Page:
Inhuman Relations, Vol. 7 of the Uniform Edition of the Writings of James Hillman, contains what could be described as Hillman's more "clinical" writings. Hillman chose the title, Inhuman Relations, to emphasize the archetypal forces that shape our human interactions -- the myths behind our messes, as he says in this volume. With this volume, Hillman decided to return to his groundbreaking book on soul-making, Re-Visioning Psychology, and organize most of essays under that book's original operative headings: Personifying or Imagining Things, Pathologizing or Falling Apart, Dehumanizing or Soul-Making, and Psychologizing or Seeing Through. The 24 essays in this volume illustrate these operations and allow the reader not only to appreciate their wide-ranging content, but also to become aware of their experiential influence.
As Scott Becker writes in his introductory essay: "We can say that Hillman was not only trying to make a point, he was trying to be useful. Because of Hillman's frequently martial style and his plutonic deconstruction of his subject matter, some critics have understandably tended to overlook the fact that he was, by training and temperament, a psychotherapist, and that his therapeutic intent continued long after he left the world of psychoanalysis proper. His passion was in the service of compassion. That he accomplished this by holding up a mirror to our follies does not detract from his therapeutic intent. Quite the contrary, our disillusionment and discomfort were the required first steps to letting go of our destructive ideas, a necessary nigredo phase as we descended, fell apart, went bugs. We had to lose our minds to find them."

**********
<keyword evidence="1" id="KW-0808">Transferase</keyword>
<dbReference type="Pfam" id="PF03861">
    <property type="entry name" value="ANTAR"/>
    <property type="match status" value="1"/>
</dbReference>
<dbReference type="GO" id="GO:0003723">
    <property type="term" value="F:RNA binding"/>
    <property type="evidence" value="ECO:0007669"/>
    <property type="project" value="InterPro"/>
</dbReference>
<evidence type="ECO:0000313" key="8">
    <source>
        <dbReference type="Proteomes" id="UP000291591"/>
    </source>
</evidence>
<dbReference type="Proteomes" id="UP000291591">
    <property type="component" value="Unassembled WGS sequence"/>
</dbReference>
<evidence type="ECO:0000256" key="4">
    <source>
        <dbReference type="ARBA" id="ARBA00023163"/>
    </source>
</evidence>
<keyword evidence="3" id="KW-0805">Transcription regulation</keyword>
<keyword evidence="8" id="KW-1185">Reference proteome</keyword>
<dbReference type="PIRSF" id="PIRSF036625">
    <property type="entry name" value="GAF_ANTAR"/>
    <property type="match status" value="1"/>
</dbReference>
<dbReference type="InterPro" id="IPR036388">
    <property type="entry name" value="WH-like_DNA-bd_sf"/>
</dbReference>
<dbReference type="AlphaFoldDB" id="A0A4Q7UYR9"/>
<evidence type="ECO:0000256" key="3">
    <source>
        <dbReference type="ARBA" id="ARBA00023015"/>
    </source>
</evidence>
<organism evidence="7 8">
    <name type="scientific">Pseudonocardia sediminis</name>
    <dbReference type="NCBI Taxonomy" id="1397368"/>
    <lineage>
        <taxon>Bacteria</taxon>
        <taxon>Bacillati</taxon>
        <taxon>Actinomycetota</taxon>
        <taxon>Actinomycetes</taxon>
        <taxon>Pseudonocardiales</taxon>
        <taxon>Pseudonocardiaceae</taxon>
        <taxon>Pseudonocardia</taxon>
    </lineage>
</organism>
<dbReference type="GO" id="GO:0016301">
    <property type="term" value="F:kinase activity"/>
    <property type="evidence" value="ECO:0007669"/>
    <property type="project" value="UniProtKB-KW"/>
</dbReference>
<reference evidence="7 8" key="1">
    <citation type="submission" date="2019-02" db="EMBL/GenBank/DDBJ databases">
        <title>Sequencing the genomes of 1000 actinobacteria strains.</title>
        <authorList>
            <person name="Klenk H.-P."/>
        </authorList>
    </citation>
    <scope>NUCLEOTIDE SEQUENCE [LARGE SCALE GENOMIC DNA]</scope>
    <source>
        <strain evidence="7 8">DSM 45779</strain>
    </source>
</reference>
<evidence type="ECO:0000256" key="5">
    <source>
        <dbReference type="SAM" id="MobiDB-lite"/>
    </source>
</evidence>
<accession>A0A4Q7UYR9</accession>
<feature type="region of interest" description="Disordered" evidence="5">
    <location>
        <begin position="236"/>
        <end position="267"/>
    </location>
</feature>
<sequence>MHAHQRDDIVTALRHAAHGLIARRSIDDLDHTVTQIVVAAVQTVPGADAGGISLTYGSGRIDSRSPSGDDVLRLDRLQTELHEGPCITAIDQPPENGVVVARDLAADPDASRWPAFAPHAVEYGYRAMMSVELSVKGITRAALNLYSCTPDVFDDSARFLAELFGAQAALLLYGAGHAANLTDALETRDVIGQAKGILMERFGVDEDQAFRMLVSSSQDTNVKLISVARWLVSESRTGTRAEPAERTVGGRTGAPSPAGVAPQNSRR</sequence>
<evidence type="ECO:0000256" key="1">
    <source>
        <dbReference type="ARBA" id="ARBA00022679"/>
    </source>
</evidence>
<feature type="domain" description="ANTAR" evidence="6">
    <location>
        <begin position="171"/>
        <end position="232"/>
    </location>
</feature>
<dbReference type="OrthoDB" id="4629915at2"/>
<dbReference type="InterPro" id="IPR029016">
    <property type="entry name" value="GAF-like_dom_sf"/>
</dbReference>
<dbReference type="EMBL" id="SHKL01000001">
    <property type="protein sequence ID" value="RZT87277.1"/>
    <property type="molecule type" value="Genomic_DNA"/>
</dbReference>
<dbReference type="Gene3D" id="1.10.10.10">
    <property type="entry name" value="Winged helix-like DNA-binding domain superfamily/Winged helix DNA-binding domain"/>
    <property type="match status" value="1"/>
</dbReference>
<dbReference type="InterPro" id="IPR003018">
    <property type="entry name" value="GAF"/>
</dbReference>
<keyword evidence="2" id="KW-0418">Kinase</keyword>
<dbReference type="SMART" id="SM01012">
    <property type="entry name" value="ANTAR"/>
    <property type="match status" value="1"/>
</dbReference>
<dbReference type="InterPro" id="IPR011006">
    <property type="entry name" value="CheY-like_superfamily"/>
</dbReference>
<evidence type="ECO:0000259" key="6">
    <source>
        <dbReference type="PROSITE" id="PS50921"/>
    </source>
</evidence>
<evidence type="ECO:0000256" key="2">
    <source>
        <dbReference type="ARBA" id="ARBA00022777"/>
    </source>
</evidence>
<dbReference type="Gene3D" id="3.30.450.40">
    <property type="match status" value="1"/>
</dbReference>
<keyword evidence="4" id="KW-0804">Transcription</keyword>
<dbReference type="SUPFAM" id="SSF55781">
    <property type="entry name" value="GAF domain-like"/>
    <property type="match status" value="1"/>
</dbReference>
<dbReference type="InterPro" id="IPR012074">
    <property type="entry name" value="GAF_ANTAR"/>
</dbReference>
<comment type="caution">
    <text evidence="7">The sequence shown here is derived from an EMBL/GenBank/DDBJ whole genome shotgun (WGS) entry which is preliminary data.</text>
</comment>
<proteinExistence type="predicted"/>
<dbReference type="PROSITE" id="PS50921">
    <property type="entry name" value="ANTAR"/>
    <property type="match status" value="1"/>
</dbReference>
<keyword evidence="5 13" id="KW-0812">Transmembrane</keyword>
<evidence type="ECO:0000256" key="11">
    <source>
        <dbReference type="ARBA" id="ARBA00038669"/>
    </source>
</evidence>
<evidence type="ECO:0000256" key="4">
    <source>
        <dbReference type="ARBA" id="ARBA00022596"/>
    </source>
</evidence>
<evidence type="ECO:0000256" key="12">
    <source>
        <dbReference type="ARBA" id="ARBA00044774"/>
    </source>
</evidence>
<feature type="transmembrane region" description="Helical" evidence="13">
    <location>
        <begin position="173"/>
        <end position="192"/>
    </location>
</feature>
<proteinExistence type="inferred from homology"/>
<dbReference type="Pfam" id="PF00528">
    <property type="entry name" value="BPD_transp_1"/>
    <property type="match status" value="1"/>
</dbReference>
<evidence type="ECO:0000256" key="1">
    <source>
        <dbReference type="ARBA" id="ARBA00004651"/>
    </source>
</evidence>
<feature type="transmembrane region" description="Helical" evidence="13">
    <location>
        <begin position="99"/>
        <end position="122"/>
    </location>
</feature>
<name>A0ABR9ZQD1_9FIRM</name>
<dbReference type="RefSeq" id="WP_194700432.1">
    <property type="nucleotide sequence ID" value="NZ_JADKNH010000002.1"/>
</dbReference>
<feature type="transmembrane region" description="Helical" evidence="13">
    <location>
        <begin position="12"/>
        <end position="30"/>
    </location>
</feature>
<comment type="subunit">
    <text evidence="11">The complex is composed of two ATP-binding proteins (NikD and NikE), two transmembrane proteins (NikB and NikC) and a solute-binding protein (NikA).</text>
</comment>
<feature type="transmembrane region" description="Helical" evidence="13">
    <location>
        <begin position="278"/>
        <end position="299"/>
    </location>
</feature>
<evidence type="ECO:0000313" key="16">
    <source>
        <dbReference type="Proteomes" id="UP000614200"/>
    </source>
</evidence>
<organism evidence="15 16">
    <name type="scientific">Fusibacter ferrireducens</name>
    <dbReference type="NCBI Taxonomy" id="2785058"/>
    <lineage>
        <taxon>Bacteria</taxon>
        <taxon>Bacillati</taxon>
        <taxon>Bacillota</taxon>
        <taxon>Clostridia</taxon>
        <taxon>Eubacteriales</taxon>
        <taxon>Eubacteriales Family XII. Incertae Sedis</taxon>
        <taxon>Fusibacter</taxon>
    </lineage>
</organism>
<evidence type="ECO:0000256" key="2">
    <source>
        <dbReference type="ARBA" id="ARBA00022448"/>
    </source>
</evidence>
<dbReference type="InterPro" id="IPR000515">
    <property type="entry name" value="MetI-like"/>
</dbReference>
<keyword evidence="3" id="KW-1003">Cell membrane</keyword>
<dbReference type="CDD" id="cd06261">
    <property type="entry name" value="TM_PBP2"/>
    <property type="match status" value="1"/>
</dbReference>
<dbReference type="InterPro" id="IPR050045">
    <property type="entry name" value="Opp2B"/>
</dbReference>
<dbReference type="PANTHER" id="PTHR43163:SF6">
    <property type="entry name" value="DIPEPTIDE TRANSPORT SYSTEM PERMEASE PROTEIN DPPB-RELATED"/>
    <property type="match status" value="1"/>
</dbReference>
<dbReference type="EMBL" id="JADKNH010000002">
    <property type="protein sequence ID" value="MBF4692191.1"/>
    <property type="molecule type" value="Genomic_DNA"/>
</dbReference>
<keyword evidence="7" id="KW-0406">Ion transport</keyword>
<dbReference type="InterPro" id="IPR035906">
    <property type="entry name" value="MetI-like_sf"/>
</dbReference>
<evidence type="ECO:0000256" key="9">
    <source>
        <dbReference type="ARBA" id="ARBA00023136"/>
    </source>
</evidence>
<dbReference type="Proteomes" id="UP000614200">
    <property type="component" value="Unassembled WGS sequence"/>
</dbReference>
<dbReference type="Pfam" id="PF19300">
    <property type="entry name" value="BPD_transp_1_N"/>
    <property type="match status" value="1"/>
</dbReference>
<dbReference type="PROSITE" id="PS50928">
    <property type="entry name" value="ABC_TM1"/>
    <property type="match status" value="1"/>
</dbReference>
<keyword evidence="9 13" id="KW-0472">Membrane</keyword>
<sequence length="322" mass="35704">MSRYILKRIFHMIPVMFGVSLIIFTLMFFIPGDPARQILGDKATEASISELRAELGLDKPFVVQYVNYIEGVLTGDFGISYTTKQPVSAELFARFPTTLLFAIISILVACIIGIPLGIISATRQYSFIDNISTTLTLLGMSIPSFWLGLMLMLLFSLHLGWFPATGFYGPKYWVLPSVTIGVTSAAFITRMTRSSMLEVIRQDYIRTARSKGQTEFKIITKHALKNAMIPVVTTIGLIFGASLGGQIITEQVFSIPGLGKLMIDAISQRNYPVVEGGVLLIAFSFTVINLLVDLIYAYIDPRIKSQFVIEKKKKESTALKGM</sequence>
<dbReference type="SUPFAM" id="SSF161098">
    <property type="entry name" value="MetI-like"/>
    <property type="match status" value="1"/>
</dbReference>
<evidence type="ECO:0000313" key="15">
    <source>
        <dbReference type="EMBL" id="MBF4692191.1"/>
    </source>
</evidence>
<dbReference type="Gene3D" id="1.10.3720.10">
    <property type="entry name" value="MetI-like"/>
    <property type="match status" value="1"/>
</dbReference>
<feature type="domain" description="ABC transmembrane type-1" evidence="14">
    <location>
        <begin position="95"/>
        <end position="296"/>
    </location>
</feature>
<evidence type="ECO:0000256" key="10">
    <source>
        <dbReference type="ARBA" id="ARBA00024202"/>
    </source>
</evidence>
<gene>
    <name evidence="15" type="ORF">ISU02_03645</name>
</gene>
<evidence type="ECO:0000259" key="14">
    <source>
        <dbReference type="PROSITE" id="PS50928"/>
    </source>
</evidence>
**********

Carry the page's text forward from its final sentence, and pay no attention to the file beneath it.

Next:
About the Author
Scott Becker, PhD, is a Licensed Psychologist with over 23 years of professional experience. He received his doctorate in clinical psychology from Miami University in Oxford, Ohio. Over the past 23 years, he has worked at several universities as a staff psychologist, faculty member, Director of Training, and most recently as the Director of the MSU Counseling Center. His clinical interests include depression, grief and loss, anxiety disorders, complex trauma and post-traumatic stress disorders, existential and spiritual issues, couples and family therapy, and child and adolescent therapy, as well as internet addiction and the overuse of digital technology. The pioneering imaginative psychology of JAMES HILLMAN (1926-2011) spans five decades. It has entered cultural history, affecting lives and minds in a wide range of fields. For the creativity of his thinking, the originator of Archetypal Psychology and author of A Terrible Love of War, The Soul's Code, The Force of Character, Re-Visioning Psychology, and The Myth of Analysis, has received many honors, including the Medal of the Presidency of the Italian Republic. He has held distinguished lectureships at the Universities of Yale, Princeton, Chicago, and Syracuse, and his books have been translated into some twenty languages. In 2004 SPRING began publication of the clothbound Uniform Edition of the Writings of James Hillman that unites major lectures, occasional writings, scholarly essays, clinical papers, and interviews--arranged thematically.